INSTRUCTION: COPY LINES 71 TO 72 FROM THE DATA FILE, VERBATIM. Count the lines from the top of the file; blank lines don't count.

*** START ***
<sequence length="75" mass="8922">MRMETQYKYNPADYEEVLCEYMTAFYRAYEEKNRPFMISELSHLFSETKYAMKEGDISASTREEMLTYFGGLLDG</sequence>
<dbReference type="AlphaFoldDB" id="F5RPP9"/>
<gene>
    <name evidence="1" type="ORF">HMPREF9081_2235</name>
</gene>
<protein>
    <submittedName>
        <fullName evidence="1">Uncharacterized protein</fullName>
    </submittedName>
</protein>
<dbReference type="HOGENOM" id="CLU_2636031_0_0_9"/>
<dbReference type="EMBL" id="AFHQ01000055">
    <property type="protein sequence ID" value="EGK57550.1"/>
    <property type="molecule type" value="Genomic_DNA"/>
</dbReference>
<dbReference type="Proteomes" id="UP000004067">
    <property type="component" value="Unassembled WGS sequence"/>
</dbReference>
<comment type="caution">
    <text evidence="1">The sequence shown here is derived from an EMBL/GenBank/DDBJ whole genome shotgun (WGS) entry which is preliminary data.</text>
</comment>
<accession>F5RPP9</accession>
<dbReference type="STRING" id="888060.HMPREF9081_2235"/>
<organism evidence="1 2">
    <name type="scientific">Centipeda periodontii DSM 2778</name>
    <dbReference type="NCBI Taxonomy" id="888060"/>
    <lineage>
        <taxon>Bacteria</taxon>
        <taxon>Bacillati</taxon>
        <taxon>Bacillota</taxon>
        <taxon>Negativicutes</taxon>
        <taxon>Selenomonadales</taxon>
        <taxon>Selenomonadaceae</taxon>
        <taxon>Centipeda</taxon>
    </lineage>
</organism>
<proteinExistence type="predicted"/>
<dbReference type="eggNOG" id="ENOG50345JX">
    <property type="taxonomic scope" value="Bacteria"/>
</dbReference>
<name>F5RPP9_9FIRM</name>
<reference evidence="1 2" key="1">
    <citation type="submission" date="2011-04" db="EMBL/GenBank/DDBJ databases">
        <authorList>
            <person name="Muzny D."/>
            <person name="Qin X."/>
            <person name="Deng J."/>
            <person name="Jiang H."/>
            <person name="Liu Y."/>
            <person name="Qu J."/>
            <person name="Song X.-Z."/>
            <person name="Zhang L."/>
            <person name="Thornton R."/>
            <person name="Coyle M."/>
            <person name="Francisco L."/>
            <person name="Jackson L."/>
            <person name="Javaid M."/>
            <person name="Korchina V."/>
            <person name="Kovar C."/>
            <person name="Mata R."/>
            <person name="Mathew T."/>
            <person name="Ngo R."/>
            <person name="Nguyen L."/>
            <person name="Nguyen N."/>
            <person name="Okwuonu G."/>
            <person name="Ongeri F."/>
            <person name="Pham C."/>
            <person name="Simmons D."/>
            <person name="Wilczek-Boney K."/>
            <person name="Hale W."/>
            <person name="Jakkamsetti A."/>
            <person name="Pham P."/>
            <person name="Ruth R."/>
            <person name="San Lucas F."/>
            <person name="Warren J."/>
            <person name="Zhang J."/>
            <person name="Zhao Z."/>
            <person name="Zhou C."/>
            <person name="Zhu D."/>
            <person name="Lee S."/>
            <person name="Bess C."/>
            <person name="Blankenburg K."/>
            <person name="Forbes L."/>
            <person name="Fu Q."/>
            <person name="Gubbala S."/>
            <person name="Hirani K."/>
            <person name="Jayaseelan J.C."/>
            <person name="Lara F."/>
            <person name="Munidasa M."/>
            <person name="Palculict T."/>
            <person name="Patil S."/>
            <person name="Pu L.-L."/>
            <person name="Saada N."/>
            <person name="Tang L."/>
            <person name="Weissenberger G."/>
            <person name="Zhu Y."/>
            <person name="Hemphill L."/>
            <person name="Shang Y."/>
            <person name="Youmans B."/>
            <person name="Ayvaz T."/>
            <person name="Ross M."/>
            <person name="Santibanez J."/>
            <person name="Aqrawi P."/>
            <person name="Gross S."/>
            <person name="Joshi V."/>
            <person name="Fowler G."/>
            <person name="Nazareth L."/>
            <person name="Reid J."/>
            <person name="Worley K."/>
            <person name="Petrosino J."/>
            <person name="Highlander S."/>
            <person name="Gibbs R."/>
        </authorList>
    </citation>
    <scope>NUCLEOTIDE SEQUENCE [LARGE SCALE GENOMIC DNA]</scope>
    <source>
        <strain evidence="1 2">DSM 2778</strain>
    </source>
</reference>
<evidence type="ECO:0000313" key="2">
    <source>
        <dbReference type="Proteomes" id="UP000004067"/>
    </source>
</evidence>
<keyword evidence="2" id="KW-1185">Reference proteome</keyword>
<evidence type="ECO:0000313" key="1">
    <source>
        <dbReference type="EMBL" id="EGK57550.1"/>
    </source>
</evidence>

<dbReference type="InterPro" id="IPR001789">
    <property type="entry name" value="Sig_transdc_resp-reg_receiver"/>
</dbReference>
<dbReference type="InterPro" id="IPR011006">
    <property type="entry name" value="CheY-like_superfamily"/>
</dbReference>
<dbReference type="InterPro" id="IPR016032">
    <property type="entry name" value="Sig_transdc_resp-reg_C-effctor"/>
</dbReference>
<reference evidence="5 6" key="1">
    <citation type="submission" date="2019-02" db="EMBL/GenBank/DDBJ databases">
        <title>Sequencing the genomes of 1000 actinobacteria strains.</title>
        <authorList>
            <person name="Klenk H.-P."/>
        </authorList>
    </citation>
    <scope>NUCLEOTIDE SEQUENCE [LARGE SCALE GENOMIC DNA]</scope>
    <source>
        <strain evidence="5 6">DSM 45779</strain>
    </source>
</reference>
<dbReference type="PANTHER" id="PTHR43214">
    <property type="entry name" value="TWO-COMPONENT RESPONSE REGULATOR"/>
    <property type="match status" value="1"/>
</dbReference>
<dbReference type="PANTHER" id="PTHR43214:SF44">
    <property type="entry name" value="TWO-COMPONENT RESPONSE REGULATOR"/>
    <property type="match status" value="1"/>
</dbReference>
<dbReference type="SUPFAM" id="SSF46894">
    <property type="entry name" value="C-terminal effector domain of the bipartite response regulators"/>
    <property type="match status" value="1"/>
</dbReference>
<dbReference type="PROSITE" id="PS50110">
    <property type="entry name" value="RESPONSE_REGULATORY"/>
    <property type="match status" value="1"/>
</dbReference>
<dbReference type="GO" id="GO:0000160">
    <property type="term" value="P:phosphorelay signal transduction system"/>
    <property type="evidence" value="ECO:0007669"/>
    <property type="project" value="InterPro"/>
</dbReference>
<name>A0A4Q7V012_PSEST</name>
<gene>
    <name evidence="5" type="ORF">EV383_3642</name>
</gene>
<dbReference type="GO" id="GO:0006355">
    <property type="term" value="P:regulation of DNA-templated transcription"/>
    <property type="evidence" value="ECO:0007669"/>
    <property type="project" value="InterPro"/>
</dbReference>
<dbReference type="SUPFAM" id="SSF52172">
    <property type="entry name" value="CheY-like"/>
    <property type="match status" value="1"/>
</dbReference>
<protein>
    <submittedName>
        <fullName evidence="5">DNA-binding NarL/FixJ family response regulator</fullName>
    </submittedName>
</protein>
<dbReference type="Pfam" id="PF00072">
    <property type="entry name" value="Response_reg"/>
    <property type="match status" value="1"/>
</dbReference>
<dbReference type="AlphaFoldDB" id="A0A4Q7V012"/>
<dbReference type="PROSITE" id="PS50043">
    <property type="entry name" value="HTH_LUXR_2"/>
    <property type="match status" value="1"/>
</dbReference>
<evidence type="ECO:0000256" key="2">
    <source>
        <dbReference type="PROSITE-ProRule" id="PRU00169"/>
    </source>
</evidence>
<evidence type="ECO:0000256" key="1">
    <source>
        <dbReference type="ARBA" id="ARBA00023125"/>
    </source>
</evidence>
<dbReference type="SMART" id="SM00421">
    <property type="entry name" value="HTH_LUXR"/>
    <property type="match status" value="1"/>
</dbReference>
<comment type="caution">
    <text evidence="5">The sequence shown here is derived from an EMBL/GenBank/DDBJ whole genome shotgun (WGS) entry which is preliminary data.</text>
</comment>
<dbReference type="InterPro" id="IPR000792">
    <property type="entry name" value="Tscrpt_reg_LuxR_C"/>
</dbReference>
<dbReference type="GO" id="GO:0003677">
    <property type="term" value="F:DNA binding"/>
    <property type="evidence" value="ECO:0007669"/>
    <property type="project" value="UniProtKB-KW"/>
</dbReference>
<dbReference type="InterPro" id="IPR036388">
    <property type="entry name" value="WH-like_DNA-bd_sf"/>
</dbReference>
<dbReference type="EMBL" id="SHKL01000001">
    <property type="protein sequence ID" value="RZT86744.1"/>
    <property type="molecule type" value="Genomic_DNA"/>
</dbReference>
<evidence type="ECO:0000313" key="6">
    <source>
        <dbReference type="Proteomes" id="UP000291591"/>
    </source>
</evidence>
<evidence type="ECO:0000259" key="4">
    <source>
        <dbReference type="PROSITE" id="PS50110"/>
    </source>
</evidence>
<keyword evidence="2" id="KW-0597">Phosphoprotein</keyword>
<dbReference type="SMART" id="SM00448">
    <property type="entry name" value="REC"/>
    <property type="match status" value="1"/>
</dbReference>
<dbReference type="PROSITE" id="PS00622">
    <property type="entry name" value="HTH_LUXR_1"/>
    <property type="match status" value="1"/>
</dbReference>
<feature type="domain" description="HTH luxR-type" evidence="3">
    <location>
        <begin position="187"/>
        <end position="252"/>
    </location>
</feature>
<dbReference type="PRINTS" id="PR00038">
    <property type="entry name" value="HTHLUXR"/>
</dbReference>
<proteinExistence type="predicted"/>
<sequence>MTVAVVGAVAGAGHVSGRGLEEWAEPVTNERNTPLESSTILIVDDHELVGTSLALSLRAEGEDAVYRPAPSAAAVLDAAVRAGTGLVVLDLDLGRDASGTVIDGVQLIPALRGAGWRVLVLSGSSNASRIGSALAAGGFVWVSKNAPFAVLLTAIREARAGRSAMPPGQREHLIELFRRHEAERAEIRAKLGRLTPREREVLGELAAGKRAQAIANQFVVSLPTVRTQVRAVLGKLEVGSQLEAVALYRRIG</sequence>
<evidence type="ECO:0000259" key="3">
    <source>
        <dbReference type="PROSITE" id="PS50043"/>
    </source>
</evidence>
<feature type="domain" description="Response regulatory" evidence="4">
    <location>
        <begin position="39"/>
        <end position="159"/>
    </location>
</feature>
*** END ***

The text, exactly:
            <person name="Jakkamsetti A."/>
            <person name="Pham P."/>